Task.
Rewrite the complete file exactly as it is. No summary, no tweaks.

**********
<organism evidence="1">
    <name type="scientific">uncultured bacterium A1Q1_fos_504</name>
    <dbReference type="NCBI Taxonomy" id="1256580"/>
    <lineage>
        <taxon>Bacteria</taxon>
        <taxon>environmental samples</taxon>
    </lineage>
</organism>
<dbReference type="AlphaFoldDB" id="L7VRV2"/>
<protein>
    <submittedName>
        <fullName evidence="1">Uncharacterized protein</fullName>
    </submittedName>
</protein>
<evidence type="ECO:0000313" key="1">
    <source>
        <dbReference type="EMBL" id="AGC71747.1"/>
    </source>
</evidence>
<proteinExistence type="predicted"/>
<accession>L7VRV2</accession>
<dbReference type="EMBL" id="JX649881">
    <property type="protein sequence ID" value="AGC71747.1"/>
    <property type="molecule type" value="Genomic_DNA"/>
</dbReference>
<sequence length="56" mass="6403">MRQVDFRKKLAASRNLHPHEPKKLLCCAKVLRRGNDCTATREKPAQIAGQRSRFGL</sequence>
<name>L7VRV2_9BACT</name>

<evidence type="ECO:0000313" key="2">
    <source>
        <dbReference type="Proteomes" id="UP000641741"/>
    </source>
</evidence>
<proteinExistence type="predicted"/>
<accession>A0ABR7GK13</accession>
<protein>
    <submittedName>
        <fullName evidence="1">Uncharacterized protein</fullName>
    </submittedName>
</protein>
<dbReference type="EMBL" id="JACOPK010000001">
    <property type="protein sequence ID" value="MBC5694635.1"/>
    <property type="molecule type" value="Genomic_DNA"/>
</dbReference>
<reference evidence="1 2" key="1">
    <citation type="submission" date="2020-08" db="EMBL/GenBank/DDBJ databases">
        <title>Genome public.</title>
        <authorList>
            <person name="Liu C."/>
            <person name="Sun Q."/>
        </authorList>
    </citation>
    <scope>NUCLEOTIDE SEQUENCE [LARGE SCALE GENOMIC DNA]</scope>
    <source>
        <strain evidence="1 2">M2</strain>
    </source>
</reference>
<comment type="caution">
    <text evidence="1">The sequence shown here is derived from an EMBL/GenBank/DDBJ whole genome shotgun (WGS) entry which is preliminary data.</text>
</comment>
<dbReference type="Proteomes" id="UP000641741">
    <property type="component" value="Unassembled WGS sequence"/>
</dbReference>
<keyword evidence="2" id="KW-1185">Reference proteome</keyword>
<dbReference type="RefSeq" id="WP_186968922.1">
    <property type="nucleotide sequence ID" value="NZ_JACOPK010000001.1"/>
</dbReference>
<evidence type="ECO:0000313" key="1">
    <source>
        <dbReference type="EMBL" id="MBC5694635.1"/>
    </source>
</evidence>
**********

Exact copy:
<organism evidence="1">
    <name type="scientific">uncultured bacterium A1Q1_fos_504</name>
    <dbReference type="NCBI Taxonomy" id="1256580"/>
    <lineage>
        <taxon>Bacteria</taxon>
        <taxon>environmental samples</taxon>
    </lineage>
</organism>
<dbReference type="AlphaFoldDB" id="L7VRV2"/>
<protein>
    <submittedName>
        <fullName evidence="1">Uncharacterized protein</fullName>
    </submittedName>
</protein>
<evidence type="ECO:0000313" key="1">
    <source>
        <dbReference type="EMBL" id="AGC71747.1"/>
    </source>
</evidence>
<proteinExistence type="predicted"/>
<accession>L7VRV2</accession>
<dbReference type="EMBL" id="JX649881">
    <property type="protein sequence ID" value="AGC71747.1"/>
    <property type="molecule type" value="Genomic_DNA"/>
</dbReference>
<sequence length="56" mass="6403">MRQVDFRKKLAASRNLHPHEPKKLLCCAKVLRRGNDCTATREKPAQIAGQRSRFGL</sequence>
<name>L7VRV2_9BACT</name>

<evidence type="ECO:0000313" key="2">
    <source>
        <dbReference type="Proteomes" id="UP000641741"/>
    </source>
</evidence>
<proteinExistence type="predicted"/>
<accession>A0ABR7GK13</accession>
<protein>
    <submittedName>
        <fullName evidence="1">Uncharacterized protein</fullName>
    </submittedName>
</protein>
<dbReference type="EMBL" id="JACOPK010000001">
    <property type="protein sequence ID" value="MBC5694635.1"/>
    <property type="molecule type" value="Genomic_DNA"/>
</dbReference>
<reference evidence="1 2" key="1">
    <citation type="submission" date="2020-08" db="EMBL/GenBank/DDBJ databases">
        <title>Genome public.</title>
        <authorList>
            <person name="Liu C."/>
            <person name="Sun Q."/>
        </authorList>
    </citation>
    <scope>NUCLEOTIDE SEQUENCE [LARGE SCALE GENOMIC DNA]</scope>
    <source>
        <strain evidence="1 2">M2</strain>
    </source>
</reference>
<comment type="caution">
    <text evidence="1">The sequence shown here is derived from an EMBL/GenBank/DDBJ whole genome shotgun (WGS) entry which is preliminary data.</text>
</comment>
<dbReference type="Proteomes" id="UP000641741">
    <property type="component" value="Unassembled WGS sequence"/>
</dbReference>
<keyword evidence="2" id="KW-1185">Reference proteome</keyword>
<dbReference type="RefSeq" id="WP_186968922.1">
    <property type="nucleotide sequence ID" value="NZ_JACOPK010000001.1"/>
</dbReference>
<evidence type="ECO:0000313" key="1">
    <source>
        <dbReference type="EMBL" id="MBC5694635.1"/>
    </source>
</evidence>